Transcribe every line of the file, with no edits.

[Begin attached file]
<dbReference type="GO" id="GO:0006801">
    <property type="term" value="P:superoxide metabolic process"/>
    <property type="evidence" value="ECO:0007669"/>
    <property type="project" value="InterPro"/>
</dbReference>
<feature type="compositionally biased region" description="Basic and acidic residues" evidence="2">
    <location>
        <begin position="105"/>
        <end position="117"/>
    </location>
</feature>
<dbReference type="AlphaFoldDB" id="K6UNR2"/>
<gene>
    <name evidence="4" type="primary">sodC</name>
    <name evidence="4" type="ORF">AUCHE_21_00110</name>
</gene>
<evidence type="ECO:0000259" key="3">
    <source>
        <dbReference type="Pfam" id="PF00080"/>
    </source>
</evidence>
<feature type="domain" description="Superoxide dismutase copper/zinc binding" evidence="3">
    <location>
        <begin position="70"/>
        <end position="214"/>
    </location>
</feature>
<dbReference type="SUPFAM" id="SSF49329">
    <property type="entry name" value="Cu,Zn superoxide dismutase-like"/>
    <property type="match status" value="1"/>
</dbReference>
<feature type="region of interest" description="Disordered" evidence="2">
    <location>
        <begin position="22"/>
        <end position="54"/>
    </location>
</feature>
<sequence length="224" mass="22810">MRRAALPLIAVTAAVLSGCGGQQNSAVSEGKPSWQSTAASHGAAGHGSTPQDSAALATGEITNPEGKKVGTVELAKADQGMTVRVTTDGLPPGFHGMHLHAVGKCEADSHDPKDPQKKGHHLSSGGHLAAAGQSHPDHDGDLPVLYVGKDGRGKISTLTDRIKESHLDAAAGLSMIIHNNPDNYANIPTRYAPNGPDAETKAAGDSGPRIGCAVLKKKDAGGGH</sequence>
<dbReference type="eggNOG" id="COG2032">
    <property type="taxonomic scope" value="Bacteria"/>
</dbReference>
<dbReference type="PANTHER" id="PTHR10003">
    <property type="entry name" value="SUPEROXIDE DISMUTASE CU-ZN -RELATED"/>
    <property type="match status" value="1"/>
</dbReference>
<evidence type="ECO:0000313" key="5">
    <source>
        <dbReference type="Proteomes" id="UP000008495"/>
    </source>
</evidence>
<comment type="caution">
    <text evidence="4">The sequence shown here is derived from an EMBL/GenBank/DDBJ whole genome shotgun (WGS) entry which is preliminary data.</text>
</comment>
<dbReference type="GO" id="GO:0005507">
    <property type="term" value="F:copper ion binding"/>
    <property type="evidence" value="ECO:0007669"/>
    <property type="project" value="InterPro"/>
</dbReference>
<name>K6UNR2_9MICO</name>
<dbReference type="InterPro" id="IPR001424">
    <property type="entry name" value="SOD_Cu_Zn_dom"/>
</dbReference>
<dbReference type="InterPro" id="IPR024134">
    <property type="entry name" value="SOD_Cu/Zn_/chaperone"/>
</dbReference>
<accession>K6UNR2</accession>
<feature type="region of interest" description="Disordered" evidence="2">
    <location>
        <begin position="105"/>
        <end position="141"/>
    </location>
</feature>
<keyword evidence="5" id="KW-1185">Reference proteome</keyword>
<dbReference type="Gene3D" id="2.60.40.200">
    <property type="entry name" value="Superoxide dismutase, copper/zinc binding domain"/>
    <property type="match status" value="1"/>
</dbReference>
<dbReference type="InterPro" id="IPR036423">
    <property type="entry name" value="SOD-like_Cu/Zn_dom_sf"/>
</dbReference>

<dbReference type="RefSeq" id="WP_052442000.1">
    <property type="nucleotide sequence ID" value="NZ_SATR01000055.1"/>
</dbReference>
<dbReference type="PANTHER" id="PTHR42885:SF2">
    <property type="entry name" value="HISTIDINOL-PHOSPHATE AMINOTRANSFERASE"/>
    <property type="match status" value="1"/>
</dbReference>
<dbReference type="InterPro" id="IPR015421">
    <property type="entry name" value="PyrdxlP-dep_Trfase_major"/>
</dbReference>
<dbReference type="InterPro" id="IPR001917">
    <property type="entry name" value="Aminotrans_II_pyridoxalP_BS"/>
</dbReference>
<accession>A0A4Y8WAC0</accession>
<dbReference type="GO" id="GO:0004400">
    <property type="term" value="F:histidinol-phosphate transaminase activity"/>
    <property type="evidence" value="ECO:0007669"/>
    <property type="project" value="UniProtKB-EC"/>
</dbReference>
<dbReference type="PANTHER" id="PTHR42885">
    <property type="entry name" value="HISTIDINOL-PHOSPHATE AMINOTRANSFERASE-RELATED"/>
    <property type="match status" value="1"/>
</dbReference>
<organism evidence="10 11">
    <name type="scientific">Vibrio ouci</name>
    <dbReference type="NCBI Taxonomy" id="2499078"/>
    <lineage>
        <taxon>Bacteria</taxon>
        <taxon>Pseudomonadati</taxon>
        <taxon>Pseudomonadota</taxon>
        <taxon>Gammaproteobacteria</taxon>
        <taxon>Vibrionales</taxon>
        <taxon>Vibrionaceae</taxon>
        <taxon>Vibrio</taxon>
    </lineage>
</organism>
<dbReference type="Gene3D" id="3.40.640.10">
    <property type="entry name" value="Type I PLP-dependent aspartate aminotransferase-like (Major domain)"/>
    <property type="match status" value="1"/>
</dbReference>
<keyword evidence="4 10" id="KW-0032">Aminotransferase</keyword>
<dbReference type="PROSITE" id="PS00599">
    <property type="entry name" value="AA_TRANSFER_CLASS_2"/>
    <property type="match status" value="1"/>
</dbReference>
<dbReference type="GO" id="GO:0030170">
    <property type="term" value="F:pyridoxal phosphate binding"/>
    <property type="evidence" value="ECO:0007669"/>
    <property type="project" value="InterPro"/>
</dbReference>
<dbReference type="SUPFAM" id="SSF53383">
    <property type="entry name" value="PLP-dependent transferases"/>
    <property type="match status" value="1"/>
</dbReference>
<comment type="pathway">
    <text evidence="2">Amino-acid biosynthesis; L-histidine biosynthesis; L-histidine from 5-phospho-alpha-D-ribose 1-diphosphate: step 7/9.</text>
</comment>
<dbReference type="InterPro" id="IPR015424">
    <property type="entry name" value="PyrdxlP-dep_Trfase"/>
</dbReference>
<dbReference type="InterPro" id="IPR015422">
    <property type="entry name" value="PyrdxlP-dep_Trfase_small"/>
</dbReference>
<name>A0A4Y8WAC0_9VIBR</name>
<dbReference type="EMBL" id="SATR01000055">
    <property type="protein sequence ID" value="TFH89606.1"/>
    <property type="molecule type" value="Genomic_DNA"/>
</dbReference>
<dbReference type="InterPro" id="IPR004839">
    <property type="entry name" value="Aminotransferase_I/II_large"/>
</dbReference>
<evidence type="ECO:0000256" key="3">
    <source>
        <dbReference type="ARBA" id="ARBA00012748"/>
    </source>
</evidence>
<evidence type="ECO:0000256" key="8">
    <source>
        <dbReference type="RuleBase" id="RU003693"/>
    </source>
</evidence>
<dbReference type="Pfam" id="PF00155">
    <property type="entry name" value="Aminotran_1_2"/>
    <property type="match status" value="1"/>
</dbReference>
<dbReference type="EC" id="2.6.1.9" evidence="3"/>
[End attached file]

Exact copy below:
<dbReference type="GO" id="GO:0006801">
    <property type="term" value="P:superoxide metabolic process"/>
    <property type="evidence" value="ECO:0007669"/>
    <property type="project" value="InterPro"/>
</dbReference>
<feature type="compositionally biased region" description="Basic and acidic residues" evidence="2">
    <location>
        <begin position="105"/>
        <end position="117"/>
    </location>
</feature>
<dbReference type="AlphaFoldDB" id="K6UNR2"/>
<gene>
    <name evidence="4" type="primary">sodC</name>
    <name evidence="4" type="ORF">AUCHE_21_00110</name>
</gene>
<evidence type="ECO:0000259" key="3">
    <source>
        <dbReference type="Pfam" id="PF00080"/>
    </source>
</evidence>
<feature type="domain" description="Superoxide dismutase copper/zinc binding" evidence="3">
    <location>
        <begin position="70"/>
        <end position="214"/>
    </location>
</feature>
<dbReference type="SUPFAM" id="SSF49329">
    <property type="entry name" value="Cu,Zn superoxide dismutase-like"/>
    <property type="match status" value="1"/>
</dbReference>
<feature type="region of interest" description="Disordered" evidence="2">
    <location>
        <begin position="22"/>
        <end position="54"/>
    </location>
</feature>
<sequence length="224" mass="22810">MRRAALPLIAVTAAVLSGCGGQQNSAVSEGKPSWQSTAASHGAAGHGSTPQDSAALATGEITNPEGKKVGTVELAKADQGMTVRVTTDGLPPGFHGMHLHAVGKCEADSHDPKDPQKKGHHLSSGGHLAAAGQSHPDHDGDLPVLYVGKDGRGKISTLTDRIKESHLDAAAGLSMIIHNNPDNYANIPTRYAPNGPDAETKAAGDSGPRIGCAVLKKKDAGGGH</sequence>
<dbReference type="eggNOG" id="COG2032">
    <property type="taxonomic scope" value="Bacteria"/>
</dbReference>
<dbReference type="PANTHER" id="PTHR10003">
    <property type="entry name" value="SUPEROXIDE DISMUTASE CU-ZN -RELATED"/>
    <property type="match status" value="1"/>
</dbReference>
<evidence type="ECO:0000313" key="5">
    <source>
        <dbReference type="Proteomes" id="UP000008495"/>
    </source>
</evidence>
<comment type="caution">
    <text evidence="4">The sequence shown here is derived from an EMBL/GenBank/DDBJ whole genome shotgun (WGS) entry which is preliminary data.</text>
</comment>
<dbReference type="GO" id="GO:0005507">
    <property type="term" value="F:copper ion binding"/>
    <property type="evidence" value="ECO:0007669"/>
    <property type="project" value="InterPro"/>
</dbReference>
<name>K6UNR2_9MICO</name>
<dbReference type="InterPro" id="IPR001424">
    <property type="entry name" value="SOD_Cu_Zn_dom"/>
</dbReference>
<dbReference type="InterPro" id="IPR024134">
    <property type="entry name" value="SOD_Cu/Zn_/chaperone"/>
</dbReference>
<accession>K6UNR2</accession>
<feature type="region of interest" description="Disordered" evidence="2">
    <location>
        <begin position="105"/>
        <end position="141"/>
    </location>
</feature>
<keyword evidence="5" id="KW-1185">Reference proteome</keyword>
<dbReference type="Gene3D" id="2.60.40.200">
    <property type="entry name" value="Superoxide dismutase, copper/zinc binding domain"/>
    <property type="match status" value="1"/>
</dbReference>
<dbReference type="InterPro" id="IPR036423">
    <property type="entry name" value="SOD-like_Cu/Zn_dom_sf"/>
</dbReference>

<dbReference type="RefSeq" id="WP_052442000.1">
    <property type="nucleotide sequence ID" value="NZ_SATR01000055.1"/>
</dbReference>
<dbReference type="PANTHER" id="PTHR42885:SF2">
    <property type="entry name" value="HISTIDINOL-PHOSPHATE AMINOTRANSFERASE"/>
    <property type="match status" value="1"/>
</dbReference>
<dbReference type="InterPro" id="IPR015421">
    <property type="entry name" value="PyrdxlP-dep_Trfase_major"/>
</dbReference>
<dbReference type="InterPro" id="IPR001917">
    <property type="entry name" value="Aminotrans_II_pyridoxalP_BS"/>
</dbReference>
<accession>A0A4Y8WAC0</accession>
<dbReference type="GO" id="GO:0004400">
    <property type="term" value="F:histidinol-phosphate transaminase activity"/>
    <property type="evidence" value="ECO:0007669"/>
    <property type="project" value="UniProtKB-EC"/>
</dbReference>
<dbReference type="PANTHER" id="PTHR42885">
    <property type="entry name" value="HISTIDINOL-PHOSPHATE AMINOTRANSFERASE-RELATED"/>
    <property type="match status" value="1"/>
</dbReference>
<organism evidence="10 11">
    <name type="scientific">Vibrio ouci</name>
    <dbReference type="NCBI Taxonomy" id="2499078"/>
    <lineage>
        <taxon>Bacteria</taxon>
        <taxon>Pseudomonadati</taxon>
        <taxon>Pseudomonadota</taxon>
        <taxon>Gammaproteobacteria</taxon>
        <taxon>Vibrionales</taxon>
        <taxon>Vibrionaceae</taxon>
        <taxon>Vibrio</taxon>
    </lineage>
</organism>
<dbReference type="Gene3D" id="3.40.640.10">
    <property type="entry name" value="Type I PLP-dependent aspartate aminotransferase-like (Major domain)"/>
    <property type="match status" value="1"/>
</dbReference>
<keyword evidence="4 10" id="KW-0032">Aminotransferase</keyword>
<dbReference type="PROSITE" id="PS00599">
    <property type="entry name" value="AA_TRANSFER_CLASS_2"/>
    <property type="match status" value="1"/>
</dbReference>
<dbReference type="GO" id="GO:0030170">
    <property type="term" value="F:pyridoxal phosphate binding"/>
    <property type="evidence" value="ECO:0007669"/>
    <property type="project" value="InterPro"/>
</dbReference>
<dbReference type="SUPFAM" id="SSF53383">
    <property type="entry name" value="PLP-dependent transferases"/>
    <property type="match status" value="1"/>
</dbReference>
<comment type="pathway">
    <text evidence="2">Amino-acid biosynthesis; L-histidine biosynthesis; L-histidine from 5-phospho-alpha-D-ribose 1-diphosphate: step 7/9.</text>
</comment>
<dbReference type="InterPro" id="IPR015424">
    <property type="entry name" value="PyrdxlP-dep_Trfase"/>
</dbReference>
<dbReference type="InterPro" id="IPR015422">
    <property type="entry name" value="PyrdxlP-dep_Trfase_small"/>
</dbReference>
<name>A0A4Y8WAC0_9VIBR</name>
<dbReference type="EMBL" id="SATR01000055">
    <property type="protein sequence ID" value="TFH89606.1"/>
    <property type="molecule type" value="Genomic_DNA"/>
</dbReference>
<dbReference type="InterPro" id="IPR004839">
    <property type="entry name" value="Aminotransferase_I/II_large"/>
</dbReference>
<evidence type="ECO:0000256" key="3">
    <source>
        <dbReference type="ARBA" id="ARBA00012748"/>
    </source>
</evidence>
<evidence type="ECO:0000256" key="8">
    <source>
        <dbReference type="RuleBase" id="RU003693"/>
    </source>
</evidence>
<dbReference type="Pfam" id="PF00155">
    <property type="entry name" value="Aminotran_1_2"/>
    <property type="match status" value="1"/>
</dbReference>
<dbReference type="EC" id="2.6.1.9" evidence="3"/>